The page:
|Born||August 20, 1912|
New Haven, Connecticut, United States
|Died||May 6, 2004(aged 91)|
|Successor||Zenson Gifford, Albert Low, Mitra Bishop, Sunyana Graef, Danan Henry, |
Bodhin Kjolhede, Sunya Kjolhede, Lawson Sachter
Kapleau was born in New Haven, Connecticut. As a teenager he worked as a bookkeeper. He briefly studied law and later became an accomplished court reporter. In 1945 he served as chief Allied court reporter for the "Trial of the Major War Criminals Before the International Military Tribunal", which judged the leaders of Nazi Germany. This was the first of the series commonly known as the Nuremberg Trials.
Kapleau later covered the International Military Tribunal for the Far East, commonly known as the Tokyo War Crimes Trials. While in Japan he became intrigued by and drawn to Zen Buddhism. During the tribunal he became acquainted with Karlfried Graf Dürckheim, then a prisoner at Sugamo Prison, who recommended that Kapleau attend informal lectures given by D.T. Suzuki in Kita-Kamakura. After returning to America, Kapleau renewed his acquaintance with D.T. Suzuki who had left Kita-Kamakura to lecture on Zen at Columbia University. But disaffected with a primarily intellectual treatment of Zen, he moved to Japan in 1953 to seek Zen's deeper truth.
He trained initially with Soen Nakagawa, then rigorously with Daiun Harada at the temple Hosshin-ji. Later he became a disciple of Hakuun Yasutani, himself a dharma heir of Harada. After 13 years' training, Kapleau was ordained by Yasutani in 1965 and given permission to teach. Kapleau ended his relationship with Yasutani formally in 1967 over disagreements about teaching and other personal issues. According to Ford, "Kapleau had completed about half of the Harada-Yasutani kōan curriculum, the koans in the Gateless gate and the Blue Cliff Record," and was entitled to teach, but did not receive dharma transmission. According to Andrew Rawlinson, "Kapleau has created his own Zen lineage."
For almost 40 years, Kapleau taught at the Center and in many other settings around the world, and provided his own dharma transmission to several disciples of both genders. He also introduced many modifications to the Japanese Zen tradition, such as chanting the Heart Sutra in the vernacular English in the U.S., or Polish at the Center he founded in Katowice. He often emphasized that Zen Buddhism adapted so readily to new cultures especially because it was not dependent upon a dogmatic external form. At the same time he recognized that it was not always easy to discern the form from the essence, and one had to be careful not to "throw the baby out with the bathwater."
He lived with Parkinson’s Disease for several years, and while his physical mobility was reduced, he enjoyed lively and trenchant interactions with a steady stream of visitors throughout his life. On May 6, 2004, he died peacefully in the backyard of the Rochester Zen Center, surrounded by many of his closest disciples and friends.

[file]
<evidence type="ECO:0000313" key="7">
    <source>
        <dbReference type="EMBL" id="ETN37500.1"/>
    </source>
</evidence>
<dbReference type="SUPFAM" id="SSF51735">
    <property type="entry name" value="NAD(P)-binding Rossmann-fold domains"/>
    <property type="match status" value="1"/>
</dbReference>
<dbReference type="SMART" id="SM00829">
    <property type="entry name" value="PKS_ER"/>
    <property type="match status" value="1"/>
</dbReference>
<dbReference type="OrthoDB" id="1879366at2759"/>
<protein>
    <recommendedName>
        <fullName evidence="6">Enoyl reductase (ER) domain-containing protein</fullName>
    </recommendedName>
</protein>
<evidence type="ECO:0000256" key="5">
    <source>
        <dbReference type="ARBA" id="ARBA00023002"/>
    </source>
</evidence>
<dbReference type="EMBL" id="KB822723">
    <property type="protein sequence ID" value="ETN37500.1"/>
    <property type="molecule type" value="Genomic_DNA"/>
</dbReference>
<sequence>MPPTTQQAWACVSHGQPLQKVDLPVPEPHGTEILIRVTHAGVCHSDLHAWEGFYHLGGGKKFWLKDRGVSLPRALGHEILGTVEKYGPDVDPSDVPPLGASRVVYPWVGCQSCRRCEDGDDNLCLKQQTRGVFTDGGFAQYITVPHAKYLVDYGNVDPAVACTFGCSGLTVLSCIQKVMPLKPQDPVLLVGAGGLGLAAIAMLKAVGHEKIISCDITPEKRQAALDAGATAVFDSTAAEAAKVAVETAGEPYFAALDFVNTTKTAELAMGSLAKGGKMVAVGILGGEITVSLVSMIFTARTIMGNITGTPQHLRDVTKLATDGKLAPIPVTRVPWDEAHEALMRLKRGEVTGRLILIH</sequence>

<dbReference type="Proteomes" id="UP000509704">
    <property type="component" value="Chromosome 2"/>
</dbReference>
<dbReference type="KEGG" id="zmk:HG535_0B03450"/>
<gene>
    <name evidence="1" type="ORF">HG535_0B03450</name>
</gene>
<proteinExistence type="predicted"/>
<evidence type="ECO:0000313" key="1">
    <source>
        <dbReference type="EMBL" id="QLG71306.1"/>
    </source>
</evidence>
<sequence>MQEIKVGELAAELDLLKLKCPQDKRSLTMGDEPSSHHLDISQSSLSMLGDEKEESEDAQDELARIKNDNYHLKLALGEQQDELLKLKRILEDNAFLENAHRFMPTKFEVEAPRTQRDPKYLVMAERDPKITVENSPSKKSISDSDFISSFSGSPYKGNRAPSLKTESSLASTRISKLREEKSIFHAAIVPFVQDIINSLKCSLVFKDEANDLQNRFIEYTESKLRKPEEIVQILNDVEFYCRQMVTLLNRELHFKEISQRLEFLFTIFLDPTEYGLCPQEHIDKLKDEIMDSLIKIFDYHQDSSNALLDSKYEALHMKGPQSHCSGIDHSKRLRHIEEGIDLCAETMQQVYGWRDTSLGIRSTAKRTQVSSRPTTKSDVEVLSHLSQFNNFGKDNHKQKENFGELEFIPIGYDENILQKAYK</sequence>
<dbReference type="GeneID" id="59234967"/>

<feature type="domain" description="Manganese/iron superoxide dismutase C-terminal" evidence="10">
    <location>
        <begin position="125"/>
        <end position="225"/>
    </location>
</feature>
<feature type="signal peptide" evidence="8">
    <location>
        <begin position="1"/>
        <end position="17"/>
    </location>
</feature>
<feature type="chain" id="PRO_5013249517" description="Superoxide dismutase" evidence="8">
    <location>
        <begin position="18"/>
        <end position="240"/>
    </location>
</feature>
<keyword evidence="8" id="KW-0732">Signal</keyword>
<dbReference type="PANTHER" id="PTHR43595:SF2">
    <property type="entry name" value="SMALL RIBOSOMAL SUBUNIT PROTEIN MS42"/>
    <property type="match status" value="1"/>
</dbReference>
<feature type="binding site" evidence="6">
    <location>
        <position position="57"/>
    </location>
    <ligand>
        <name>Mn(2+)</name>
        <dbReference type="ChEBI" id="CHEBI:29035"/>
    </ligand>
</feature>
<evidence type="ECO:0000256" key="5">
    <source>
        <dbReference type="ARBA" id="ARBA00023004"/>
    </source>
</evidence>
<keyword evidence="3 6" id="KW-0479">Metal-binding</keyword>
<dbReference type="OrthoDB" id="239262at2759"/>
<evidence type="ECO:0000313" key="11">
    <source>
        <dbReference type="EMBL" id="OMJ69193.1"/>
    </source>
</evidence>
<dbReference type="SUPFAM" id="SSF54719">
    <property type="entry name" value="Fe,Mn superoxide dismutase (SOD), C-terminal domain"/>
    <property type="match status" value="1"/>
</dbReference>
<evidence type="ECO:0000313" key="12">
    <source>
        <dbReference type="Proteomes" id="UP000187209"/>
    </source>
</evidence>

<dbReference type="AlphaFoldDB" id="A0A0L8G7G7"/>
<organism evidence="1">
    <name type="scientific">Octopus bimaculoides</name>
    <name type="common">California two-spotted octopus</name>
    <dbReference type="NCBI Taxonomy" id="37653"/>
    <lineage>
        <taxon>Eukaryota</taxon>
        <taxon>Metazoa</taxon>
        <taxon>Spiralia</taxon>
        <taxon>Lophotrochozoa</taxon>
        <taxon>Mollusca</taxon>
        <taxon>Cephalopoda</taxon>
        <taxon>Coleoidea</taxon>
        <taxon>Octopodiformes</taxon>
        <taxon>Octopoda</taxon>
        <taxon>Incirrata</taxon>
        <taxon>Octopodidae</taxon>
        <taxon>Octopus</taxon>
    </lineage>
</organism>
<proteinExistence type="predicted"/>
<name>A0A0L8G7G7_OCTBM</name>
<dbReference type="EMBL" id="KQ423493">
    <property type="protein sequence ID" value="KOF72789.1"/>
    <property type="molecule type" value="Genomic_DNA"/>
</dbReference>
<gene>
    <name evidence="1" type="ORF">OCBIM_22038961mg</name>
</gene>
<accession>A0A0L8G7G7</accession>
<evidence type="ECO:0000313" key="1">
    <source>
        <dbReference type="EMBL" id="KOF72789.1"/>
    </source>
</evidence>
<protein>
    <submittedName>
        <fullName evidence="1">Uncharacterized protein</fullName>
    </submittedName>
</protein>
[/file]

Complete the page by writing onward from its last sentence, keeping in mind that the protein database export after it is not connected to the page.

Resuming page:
Kapleau transcribed other Zen teachers' talks, interviewed lay students and monks, and recorded the practical details of Zen Buddhist practice. His book, The Three Pillars of Zen, was published in 1965, has been translated into 12 languages, and is still in print. It was one of the first English-language books to present Zen Buddhism not as philosophy, but as a pragmatic and salutary way of training and living. Michael Alan Singer, New York Times bestselling author and former CEO of WebMD, identified that the Three Pillars of Zen was the source which embarked him on his spiritual journey.
Kapleau was an articulate and passionate writer. His emphasis in writing and teaching was that insight and enlightenment are available to anyone, not just austere and isolated Zen monks. Also well known for his views on vegetarianism, peace and compassion, he remains widely read, and is a notable influence on Zen Buddhism as it is practiced in the West. Today, his dharma heirs, descendants and former students teach at Zen Centers around the world.
A favorite saying of Philip Kapleau was "Grist for the mill" which means that all of our troubles and trials can be useful or contain some profit to us. In this spirit, his gravestone is one of the millstones from Chapin Mill, the 135-acre (0.55 km2) Buddhist retreat center whose land was donated by a founding member of the Rochester Zen Center, Ralph Chapin.
Philip Kapleau appointed several successors, some of whom have also appointed successors or authorized teachers:
Two students ended their formal affiliation with Philip Kapleau, establishing independent teaching-careers:
First published in 1965, it has not been out of print ever since, has been translated into ten languages and, perhaps most importantly, still inspires newcomers to take up the practice of Zen Buddhism.
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